February 04, 2009

This girl wants the corner office

I should be writing my article about university drop outs right now, because it's due today. However, I can't even remotely concentrate on it before I get the following off my chest. Then I'll write the article and then I'll probably read "Nice girls don't get the corner office 101. Unconscious mistakes women make that sabotage their career". That book's been lying around here for a while now, since Finn bought and read it about half a year ago. I never felt like reading it, because I never felt the need for it. Now I do.

The thing is, I've never been much of a feminist. In fact, for a very long time I was quite "appaled" by feminism because - at least in the german speaking world - it shows itself mostly in the destruction of language. And while I get that sometimes language is discrimination I'm still a big fan of language and I don't very much appreciate it being destroyed in utterly idiotic ways (for all my german speaking readers: I hate the way some people substitute "mensch" or "frau" for "man", that's just plain stupid).

My other reason for not immediately taking to feminism is a much more understandable one. It's simply that I never needed to. I was never personally confronted with any injustice based on gender. Sure, I encountered resistance at my very straightforward, direct way of dealing with things and people. I'm naturally assertive and people don't tend to like that. I had a hard time accepting this but somehow it never occured to me that it might not just be me. That it might partly have to do with the fact that I don't have a dick.

Now that I'm working in a field that is typically dominated by men (e-sports, gaming) I'm beginning to - more consciously - understand the things that set men and women apart in a work environment. And I'm disgusted. For some reason I have to constantly prove myself. For some reason if I make an honest mistake it is treated like this big thing. For some reason the guys are constantly allowed to make mistakes, no questions asked.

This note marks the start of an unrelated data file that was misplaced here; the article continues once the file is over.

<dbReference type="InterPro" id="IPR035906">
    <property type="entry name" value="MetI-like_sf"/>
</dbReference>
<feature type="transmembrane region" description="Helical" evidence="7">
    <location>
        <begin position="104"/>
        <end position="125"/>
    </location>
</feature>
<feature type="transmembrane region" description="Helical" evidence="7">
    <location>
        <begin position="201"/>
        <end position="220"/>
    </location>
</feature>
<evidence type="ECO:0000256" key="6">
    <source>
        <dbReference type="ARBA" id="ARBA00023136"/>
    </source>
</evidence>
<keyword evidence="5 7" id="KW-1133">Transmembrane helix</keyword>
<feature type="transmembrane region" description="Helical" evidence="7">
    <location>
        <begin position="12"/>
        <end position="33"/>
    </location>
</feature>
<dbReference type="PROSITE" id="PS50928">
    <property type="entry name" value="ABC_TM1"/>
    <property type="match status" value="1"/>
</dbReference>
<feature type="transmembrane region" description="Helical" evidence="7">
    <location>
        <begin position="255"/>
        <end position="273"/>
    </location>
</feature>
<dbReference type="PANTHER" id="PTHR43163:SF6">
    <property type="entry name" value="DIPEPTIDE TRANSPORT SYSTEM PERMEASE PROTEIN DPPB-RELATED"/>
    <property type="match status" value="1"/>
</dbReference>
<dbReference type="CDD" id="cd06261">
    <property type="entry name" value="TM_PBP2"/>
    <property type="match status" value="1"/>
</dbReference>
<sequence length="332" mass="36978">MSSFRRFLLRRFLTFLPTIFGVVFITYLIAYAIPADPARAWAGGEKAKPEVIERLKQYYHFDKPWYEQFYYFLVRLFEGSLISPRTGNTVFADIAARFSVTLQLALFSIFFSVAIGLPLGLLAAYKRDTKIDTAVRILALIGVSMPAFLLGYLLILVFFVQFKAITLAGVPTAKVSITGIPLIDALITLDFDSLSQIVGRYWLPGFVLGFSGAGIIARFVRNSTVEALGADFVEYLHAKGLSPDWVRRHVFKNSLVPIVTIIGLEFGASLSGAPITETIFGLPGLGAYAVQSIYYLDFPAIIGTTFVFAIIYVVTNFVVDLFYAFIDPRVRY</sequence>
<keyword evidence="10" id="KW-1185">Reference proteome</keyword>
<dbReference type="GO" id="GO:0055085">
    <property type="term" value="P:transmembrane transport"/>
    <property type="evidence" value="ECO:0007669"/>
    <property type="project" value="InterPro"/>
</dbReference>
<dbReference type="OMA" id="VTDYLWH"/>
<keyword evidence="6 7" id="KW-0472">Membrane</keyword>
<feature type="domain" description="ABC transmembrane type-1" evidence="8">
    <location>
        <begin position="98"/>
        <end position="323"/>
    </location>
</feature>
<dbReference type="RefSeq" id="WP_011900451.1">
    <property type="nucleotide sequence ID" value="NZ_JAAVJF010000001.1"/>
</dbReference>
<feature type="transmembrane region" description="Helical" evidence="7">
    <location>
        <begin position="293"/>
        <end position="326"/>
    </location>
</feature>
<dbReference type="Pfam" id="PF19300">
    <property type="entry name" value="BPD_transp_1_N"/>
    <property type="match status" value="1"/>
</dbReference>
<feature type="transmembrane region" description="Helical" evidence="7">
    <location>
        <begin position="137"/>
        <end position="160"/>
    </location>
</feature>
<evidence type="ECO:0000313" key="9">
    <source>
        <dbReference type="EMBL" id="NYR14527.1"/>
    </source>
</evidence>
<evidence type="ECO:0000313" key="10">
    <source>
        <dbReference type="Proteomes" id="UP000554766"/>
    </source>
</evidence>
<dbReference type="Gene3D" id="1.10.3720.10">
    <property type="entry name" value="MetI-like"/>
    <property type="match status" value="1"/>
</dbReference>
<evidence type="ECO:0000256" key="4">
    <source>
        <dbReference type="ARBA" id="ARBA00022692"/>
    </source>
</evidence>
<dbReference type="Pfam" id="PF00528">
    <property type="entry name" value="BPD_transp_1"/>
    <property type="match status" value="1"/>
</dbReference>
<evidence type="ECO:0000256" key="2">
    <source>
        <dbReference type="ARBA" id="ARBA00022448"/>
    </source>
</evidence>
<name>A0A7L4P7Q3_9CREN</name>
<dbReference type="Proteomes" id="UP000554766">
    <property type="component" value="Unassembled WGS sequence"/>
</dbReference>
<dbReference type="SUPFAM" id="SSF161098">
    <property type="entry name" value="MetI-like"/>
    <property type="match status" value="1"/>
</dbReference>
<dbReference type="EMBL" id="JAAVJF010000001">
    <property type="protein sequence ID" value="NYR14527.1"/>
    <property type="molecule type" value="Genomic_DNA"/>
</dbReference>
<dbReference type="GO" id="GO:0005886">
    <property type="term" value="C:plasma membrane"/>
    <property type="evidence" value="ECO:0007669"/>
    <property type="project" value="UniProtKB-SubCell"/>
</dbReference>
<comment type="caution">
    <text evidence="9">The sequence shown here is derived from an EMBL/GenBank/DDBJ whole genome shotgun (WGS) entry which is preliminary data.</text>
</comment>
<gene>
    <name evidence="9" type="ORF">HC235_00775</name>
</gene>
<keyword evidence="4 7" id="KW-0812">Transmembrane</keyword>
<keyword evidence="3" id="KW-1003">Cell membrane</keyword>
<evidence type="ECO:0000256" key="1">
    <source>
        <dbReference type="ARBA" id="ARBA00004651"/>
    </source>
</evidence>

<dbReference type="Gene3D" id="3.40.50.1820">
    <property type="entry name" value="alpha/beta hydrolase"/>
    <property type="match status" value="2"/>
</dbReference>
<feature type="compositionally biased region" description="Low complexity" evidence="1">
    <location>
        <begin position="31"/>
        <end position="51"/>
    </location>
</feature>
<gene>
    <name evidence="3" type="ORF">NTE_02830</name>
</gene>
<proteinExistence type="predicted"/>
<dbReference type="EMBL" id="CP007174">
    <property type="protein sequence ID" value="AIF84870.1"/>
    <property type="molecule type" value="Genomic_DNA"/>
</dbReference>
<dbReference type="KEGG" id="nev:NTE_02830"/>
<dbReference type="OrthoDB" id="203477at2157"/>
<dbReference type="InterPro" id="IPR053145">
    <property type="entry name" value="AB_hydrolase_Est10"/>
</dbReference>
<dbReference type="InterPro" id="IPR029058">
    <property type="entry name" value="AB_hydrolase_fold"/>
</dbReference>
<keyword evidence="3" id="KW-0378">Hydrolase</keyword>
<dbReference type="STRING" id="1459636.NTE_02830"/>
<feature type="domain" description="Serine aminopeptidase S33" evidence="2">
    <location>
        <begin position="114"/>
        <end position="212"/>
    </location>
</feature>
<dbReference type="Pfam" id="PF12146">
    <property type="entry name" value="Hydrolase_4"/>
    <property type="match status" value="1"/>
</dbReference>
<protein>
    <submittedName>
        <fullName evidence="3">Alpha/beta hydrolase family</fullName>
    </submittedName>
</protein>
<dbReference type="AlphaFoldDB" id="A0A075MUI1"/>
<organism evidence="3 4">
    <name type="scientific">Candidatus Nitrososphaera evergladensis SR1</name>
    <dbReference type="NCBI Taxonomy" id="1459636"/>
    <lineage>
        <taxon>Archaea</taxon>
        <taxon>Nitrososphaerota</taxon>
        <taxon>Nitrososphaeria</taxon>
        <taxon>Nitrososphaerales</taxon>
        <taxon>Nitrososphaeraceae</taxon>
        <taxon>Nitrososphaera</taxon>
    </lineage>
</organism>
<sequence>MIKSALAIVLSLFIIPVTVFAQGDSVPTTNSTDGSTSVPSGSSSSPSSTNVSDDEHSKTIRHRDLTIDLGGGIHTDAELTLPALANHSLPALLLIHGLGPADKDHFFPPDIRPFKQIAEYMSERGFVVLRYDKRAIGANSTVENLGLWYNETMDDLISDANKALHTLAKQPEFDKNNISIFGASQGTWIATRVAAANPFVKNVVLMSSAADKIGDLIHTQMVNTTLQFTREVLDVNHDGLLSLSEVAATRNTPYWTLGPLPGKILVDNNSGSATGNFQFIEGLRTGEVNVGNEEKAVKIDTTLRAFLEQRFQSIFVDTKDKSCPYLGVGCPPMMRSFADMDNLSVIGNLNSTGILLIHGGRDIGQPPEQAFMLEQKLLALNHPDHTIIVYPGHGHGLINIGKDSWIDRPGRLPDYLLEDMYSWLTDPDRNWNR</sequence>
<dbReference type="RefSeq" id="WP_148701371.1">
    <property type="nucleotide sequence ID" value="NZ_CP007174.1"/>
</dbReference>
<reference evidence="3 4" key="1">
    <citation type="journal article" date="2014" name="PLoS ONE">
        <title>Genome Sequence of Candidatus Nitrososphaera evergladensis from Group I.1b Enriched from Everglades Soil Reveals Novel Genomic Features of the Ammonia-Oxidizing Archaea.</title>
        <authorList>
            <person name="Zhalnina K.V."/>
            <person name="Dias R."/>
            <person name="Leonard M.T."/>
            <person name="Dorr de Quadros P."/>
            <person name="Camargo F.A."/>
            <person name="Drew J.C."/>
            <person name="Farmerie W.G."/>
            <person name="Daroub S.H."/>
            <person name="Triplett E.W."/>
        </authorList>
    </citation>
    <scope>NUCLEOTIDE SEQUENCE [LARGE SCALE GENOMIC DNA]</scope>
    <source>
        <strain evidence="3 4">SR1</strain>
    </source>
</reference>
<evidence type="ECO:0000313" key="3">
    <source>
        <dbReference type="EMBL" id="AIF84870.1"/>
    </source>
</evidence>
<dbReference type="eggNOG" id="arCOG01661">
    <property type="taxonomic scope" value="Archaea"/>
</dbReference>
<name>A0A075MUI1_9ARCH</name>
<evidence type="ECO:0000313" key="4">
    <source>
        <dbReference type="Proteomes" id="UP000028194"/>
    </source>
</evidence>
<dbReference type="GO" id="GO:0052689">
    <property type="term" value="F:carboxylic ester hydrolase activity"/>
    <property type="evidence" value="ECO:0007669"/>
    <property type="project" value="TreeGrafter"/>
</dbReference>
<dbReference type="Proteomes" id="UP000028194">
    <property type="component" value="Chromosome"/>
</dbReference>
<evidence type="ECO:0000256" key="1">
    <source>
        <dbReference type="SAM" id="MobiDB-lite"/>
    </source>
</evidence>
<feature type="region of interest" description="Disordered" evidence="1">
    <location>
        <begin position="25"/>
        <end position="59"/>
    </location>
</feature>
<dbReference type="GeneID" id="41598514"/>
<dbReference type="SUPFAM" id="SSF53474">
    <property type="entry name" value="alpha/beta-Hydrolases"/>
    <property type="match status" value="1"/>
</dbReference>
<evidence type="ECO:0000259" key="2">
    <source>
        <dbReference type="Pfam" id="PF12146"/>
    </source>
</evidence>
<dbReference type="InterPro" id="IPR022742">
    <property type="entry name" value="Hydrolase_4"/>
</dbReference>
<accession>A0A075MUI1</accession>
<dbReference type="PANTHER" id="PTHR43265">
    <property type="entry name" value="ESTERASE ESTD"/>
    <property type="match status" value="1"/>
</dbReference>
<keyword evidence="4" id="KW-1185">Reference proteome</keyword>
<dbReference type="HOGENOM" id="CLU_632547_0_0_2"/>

I have to work my way through every door - literally, because they simply get shut in my face, when I'm not invited to participate in meetings, not getting the code for the door to the "inner sanctum" that is the office where they guys are. Now, I do get that I'm the new girl and that they won't immediately trust me with access to everything, but the emphasis does seem to be that I'm the new girl. I get the feeling that were I a man I'd have that code already - and had they not given it to me freely I'd probably have asked for it and then received it. If I were a man, that is.

So it seems that for most of my life I've been on the right path by being assertive. Unfortunately, I was then taught to be less so, to be more socially acceptable, to be less me. And now, for fear of offending someone I'm keeping my mouth shut, secretly seething with anger. But the thing is, I'm not just a girl. I'm a woman and I'm (I gotta be) capable of speaking up for myself. I'm going to have to get not less but even more assertive if I want them to respect me. And while I still condemn that I have to do more than a man to earn respect for who I am and what I do, I'm still going to have to do it if I'm heading for that corner office.


finn said...

well, at first they make fun of you for buying such a book, then they keep laughing as you read it and before you know it, they convert to feminism and read "the good book" themselves...WAY TO GO, GGRRRRLLL!

Laura Valerie said...

Strange, that this relevation did not come to you some time before.

Can I link to this article? I'd like to post something about the feminism-issue myself.

And I do consider myself a feminist, even though I'm always told that I am not because I lack a certain aggression/strength in voicing my opinion. It always seems strange to me when women tell me that they have never encountered discrimination because of their gender. Maybe they are just too busy trying twice as hard as a man to succeed half as much to realize it.